The sales pitch also overlooks the fact that most of the incidents that happen in China are not incited by people desiring a greater say in determining their future but by people requesting more fairness on the part of local business interests and politicians. Protests are not about giving the people power in a new system but about gaining attention for causes that might force higher officials to pay attention to a situation and pass judgement in their favor.

Until Chinese anger is directed at the central government, any hope for a transition to anything more democratic than mob rule will just be a dream. The central government will not change its ossified political system except under pressure.

Ben Goren said...

Excellent piece Agu, couldn't agree more. I also think Thomas makes very good points. One more needs to be made I think. Even if another party was allowed, it is likely that, in order for it to compete, it would likely have to accept many of the CCP core objectives as a given eg Tibet, Turkestan and Taiwan. After years and years of propaganda from the CCP, public opinion on a range of issues is likely to be ossified and very difficult to challenge, even with evidence. Finally, a democratic system doesn't prevent countries from going to war over territories they perceive as their own. There's no guarantee that democracy would make Taiwan safer for example. This is why I think the 'bring democracy to China' argument is a bit of a McGuffin and, frankly, unrealistic.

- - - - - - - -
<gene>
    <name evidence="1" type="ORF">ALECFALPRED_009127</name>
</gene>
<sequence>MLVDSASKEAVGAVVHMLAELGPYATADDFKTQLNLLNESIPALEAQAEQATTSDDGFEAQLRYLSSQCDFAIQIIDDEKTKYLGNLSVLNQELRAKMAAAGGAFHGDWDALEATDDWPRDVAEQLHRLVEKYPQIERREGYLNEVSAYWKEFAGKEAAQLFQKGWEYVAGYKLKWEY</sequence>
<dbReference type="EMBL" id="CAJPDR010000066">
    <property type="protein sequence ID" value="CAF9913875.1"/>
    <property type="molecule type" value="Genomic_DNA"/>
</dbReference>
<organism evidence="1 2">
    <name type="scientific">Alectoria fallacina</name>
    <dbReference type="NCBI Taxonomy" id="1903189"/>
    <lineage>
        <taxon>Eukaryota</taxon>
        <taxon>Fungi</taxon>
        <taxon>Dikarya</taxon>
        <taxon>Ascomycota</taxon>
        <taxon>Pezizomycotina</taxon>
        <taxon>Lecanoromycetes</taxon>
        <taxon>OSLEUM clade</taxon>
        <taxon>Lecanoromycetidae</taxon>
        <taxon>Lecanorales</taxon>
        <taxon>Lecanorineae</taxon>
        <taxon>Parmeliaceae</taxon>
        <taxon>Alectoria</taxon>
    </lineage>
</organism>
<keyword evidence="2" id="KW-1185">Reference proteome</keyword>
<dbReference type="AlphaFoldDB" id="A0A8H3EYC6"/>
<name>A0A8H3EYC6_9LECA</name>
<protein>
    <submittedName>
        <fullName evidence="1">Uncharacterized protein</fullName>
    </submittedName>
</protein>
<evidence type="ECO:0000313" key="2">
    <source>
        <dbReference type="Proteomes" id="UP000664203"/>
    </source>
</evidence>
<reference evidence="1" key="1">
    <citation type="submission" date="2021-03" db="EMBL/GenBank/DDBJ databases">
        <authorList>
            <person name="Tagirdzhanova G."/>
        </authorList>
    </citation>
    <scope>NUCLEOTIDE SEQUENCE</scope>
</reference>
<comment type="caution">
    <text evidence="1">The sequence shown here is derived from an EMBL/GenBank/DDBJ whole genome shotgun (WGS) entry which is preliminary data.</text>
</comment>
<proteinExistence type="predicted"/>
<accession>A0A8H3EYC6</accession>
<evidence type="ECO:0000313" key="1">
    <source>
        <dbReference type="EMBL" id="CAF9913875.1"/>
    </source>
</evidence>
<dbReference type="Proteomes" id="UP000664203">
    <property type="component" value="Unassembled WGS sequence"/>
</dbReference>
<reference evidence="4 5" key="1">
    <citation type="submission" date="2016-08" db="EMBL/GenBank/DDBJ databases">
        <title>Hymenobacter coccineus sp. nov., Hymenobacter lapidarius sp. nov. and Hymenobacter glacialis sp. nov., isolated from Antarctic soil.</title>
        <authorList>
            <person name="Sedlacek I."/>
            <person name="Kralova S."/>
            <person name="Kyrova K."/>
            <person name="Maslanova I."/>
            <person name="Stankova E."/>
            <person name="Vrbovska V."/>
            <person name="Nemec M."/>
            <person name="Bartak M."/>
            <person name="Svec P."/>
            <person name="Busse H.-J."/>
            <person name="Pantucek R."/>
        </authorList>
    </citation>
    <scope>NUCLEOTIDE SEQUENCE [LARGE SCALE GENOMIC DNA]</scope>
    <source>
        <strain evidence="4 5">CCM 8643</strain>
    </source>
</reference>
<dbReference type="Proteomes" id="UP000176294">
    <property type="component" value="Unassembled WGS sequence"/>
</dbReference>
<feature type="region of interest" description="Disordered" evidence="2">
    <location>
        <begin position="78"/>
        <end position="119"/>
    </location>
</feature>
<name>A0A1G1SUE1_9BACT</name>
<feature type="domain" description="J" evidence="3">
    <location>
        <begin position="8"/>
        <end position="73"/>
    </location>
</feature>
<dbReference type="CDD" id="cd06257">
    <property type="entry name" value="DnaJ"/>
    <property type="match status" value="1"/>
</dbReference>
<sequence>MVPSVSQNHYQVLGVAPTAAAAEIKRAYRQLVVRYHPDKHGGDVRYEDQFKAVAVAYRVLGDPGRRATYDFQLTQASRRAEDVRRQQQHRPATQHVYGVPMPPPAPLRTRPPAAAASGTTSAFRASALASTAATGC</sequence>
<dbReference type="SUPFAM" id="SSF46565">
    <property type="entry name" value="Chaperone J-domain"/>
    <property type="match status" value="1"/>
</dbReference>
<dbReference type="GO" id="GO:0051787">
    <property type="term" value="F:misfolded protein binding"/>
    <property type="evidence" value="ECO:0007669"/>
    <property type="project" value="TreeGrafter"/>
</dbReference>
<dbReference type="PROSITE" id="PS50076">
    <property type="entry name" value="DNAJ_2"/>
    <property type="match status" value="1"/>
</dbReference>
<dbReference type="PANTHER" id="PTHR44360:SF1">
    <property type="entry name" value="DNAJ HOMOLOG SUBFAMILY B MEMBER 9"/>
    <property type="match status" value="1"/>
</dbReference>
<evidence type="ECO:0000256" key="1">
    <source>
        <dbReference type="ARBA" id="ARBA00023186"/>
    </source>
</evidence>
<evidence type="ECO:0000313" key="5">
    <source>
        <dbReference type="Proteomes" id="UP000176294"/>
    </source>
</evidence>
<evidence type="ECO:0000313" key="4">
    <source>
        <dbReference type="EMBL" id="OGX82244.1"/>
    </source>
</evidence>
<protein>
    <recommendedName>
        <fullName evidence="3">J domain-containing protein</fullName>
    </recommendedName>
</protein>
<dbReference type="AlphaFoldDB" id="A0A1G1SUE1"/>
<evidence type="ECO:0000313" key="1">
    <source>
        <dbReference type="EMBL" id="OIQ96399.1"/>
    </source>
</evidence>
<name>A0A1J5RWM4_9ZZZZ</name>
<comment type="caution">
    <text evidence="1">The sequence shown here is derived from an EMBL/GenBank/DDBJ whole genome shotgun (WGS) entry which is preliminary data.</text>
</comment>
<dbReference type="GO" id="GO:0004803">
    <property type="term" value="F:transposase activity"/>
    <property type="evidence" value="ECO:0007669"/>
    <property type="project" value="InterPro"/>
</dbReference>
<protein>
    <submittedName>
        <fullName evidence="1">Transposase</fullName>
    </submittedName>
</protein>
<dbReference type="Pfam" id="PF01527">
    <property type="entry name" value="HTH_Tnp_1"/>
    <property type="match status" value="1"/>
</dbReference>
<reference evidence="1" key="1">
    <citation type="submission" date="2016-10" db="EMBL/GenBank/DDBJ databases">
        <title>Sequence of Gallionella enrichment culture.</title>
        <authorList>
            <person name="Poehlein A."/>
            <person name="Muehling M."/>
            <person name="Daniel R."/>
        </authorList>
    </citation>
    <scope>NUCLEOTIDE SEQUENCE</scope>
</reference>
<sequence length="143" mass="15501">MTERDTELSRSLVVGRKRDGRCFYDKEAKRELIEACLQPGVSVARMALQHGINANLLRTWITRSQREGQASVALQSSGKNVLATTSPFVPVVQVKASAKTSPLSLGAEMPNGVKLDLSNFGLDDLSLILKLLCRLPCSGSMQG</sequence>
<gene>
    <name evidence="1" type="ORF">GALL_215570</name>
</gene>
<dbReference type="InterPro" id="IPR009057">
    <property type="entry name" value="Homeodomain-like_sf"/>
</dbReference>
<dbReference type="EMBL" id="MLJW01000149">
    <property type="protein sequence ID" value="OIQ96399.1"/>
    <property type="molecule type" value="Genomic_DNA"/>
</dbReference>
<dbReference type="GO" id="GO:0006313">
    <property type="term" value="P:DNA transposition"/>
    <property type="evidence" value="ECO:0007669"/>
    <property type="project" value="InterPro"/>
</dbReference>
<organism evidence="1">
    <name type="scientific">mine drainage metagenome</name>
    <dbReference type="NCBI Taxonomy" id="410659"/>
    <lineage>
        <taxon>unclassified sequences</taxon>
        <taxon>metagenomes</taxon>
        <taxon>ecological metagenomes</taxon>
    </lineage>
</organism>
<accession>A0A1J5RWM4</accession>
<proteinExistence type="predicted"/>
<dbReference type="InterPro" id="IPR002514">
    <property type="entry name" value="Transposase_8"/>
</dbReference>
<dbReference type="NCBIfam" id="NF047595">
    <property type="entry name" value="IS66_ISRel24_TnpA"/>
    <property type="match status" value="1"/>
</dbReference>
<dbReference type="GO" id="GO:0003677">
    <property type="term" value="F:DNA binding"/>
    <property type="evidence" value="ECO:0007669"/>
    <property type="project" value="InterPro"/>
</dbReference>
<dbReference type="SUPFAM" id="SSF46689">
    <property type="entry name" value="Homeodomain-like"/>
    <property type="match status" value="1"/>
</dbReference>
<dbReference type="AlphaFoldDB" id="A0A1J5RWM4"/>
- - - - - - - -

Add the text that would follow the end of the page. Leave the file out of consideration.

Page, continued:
阿牛 said...

With you both.

I actually have a good deal of sympathy with the main anti-democracy arguments in China, namely that it could fracture the country, derail economic development or turn into civil war/anarchy. These are not insane or unrealistic possibilities. So I understand the hesitation from both the CCP and the new urban "winners" in China's economy.

At the same time, I do believe people democracy is the "way to go," and a fundamental right. And I have no sympathy for the CCP's constant abuses of basic human rights.

So for me, I'd love to see China develop a strong democracy on its own, but I do not expect that to happen, nor do I wish for the reforms to go badly.

Anonymous said...

Very thoughtfull post on leadership. It should be very much helpfull.

Karim - Mind Power